27 August 2015
Arguments vs. War
In the beginning of this article, the author quoted linguists George Lakoff and Mark Johnson when they explained the controlling metaphor for war in western culture. “It is important to see that we don’t just talk about arguments in terms of war. We actually win or lose arguments. We see the person we are arguing with as an opponent.” That statement is so utterly true, as a culture we thrive on picking apart someone's opinion and making them see it our way. Making them see that it is what is dubbed as “our way, or the highway” that mentality is very alive in our culture in many ways and we see it so often today. In war, the same in any battle we feed off of the person's weakness and use that as our point of attack, isn't that the same thing in arguments? From the start of this, it seemed that Jones was questioning the war metaphor in its entirety, questioning the ideology of it. Jones then goes on into why she feels the way she does about the war metaphor, and even gives examples of arguments and how they are different than how they would be if one was arguing with the same ideals as the war metaphor.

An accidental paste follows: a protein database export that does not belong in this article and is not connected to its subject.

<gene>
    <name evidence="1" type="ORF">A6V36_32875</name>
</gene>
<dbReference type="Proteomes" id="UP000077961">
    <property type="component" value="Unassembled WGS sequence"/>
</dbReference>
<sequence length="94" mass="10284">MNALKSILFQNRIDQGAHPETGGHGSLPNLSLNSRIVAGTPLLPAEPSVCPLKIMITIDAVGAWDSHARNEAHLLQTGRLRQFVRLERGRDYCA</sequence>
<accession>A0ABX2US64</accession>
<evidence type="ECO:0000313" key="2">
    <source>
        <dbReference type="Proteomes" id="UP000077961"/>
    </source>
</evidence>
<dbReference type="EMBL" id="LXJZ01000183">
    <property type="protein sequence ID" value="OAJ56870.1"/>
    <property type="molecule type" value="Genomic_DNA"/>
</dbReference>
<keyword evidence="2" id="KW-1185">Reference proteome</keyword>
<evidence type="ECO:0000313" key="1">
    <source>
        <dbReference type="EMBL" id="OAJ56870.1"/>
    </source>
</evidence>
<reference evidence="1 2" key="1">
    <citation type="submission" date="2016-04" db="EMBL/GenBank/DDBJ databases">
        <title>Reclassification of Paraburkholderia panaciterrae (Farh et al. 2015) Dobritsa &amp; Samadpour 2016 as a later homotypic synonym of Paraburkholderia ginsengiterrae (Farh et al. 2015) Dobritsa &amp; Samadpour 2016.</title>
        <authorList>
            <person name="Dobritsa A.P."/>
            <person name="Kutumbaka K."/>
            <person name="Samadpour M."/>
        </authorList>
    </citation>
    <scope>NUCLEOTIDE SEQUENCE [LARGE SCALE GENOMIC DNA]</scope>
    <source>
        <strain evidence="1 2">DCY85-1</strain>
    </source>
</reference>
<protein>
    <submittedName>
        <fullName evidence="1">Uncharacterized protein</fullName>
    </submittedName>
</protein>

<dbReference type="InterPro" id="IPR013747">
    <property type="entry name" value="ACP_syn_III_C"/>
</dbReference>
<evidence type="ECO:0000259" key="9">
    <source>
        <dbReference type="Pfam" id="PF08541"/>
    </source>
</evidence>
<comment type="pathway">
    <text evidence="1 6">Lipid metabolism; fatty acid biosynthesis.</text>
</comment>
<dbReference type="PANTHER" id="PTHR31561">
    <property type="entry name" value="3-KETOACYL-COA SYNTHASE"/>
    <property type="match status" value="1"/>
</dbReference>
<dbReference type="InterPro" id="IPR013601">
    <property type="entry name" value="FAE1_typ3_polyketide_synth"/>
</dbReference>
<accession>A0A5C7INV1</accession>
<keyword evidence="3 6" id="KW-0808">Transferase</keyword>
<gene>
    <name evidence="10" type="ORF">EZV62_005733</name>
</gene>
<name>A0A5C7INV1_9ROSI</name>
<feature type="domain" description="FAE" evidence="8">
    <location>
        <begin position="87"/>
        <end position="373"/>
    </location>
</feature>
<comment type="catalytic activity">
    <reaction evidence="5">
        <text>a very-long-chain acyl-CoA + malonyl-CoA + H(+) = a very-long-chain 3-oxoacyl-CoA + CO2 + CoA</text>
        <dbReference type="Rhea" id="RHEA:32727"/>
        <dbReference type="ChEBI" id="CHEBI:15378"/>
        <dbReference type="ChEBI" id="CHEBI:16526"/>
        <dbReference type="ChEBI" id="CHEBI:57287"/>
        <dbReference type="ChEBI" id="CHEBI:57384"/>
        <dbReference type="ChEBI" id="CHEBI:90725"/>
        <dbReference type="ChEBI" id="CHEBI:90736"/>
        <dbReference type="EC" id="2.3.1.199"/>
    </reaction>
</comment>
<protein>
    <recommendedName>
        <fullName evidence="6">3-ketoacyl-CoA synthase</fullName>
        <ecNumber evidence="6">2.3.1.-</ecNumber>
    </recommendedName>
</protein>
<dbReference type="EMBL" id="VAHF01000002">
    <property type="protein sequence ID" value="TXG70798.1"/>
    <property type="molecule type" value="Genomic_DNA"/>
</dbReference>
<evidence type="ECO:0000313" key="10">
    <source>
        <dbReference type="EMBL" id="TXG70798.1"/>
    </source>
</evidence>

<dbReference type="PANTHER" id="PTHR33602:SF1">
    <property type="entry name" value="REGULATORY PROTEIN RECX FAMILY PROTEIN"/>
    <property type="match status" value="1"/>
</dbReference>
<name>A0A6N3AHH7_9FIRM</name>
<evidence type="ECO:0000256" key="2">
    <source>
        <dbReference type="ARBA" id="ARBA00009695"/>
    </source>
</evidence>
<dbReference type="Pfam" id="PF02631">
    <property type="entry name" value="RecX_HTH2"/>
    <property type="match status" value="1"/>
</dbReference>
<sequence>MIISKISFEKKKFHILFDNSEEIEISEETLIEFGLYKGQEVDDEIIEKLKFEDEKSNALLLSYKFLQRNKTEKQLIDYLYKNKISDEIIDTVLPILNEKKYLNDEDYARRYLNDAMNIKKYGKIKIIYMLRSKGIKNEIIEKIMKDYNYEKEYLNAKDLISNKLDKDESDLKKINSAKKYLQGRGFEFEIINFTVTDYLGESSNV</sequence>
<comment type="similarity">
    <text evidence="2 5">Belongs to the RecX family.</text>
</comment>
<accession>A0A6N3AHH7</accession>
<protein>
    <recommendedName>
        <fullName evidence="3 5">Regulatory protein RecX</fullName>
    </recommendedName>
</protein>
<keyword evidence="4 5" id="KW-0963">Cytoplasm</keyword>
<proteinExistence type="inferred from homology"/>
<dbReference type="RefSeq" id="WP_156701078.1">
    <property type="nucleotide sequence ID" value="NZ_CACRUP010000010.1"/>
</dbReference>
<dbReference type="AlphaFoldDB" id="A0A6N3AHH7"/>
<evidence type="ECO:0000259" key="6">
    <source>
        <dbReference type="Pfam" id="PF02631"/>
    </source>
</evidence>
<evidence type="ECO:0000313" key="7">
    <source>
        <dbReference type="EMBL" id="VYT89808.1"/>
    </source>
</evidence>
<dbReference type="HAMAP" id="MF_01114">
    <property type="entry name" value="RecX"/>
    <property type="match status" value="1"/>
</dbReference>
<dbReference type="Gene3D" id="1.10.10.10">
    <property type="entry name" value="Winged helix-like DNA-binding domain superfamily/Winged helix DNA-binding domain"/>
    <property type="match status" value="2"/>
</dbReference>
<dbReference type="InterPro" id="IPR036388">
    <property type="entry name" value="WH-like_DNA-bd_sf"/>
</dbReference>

In this piece Jones uses different antidotes to prove points in this piece and seems to believe argumentation is not a form of war. It seems that she feels argumentation is really a form of opinion, and even mentions in her article “one of the rules of good argument is that the participants in an argument agree on the primary standpoint and that individuals are willing to concede if a point of view is proven wrong.” This is a very good point, today in the world of politics no one seems to understand this piece of information. Not everyone is going to agree or like everything that is said 100 percent of the time, so if one particular point is proven wrong, it is wrong and it is alright to concede your point.
This is a very good argument, it is researched and she doesn't give too much of an emotional...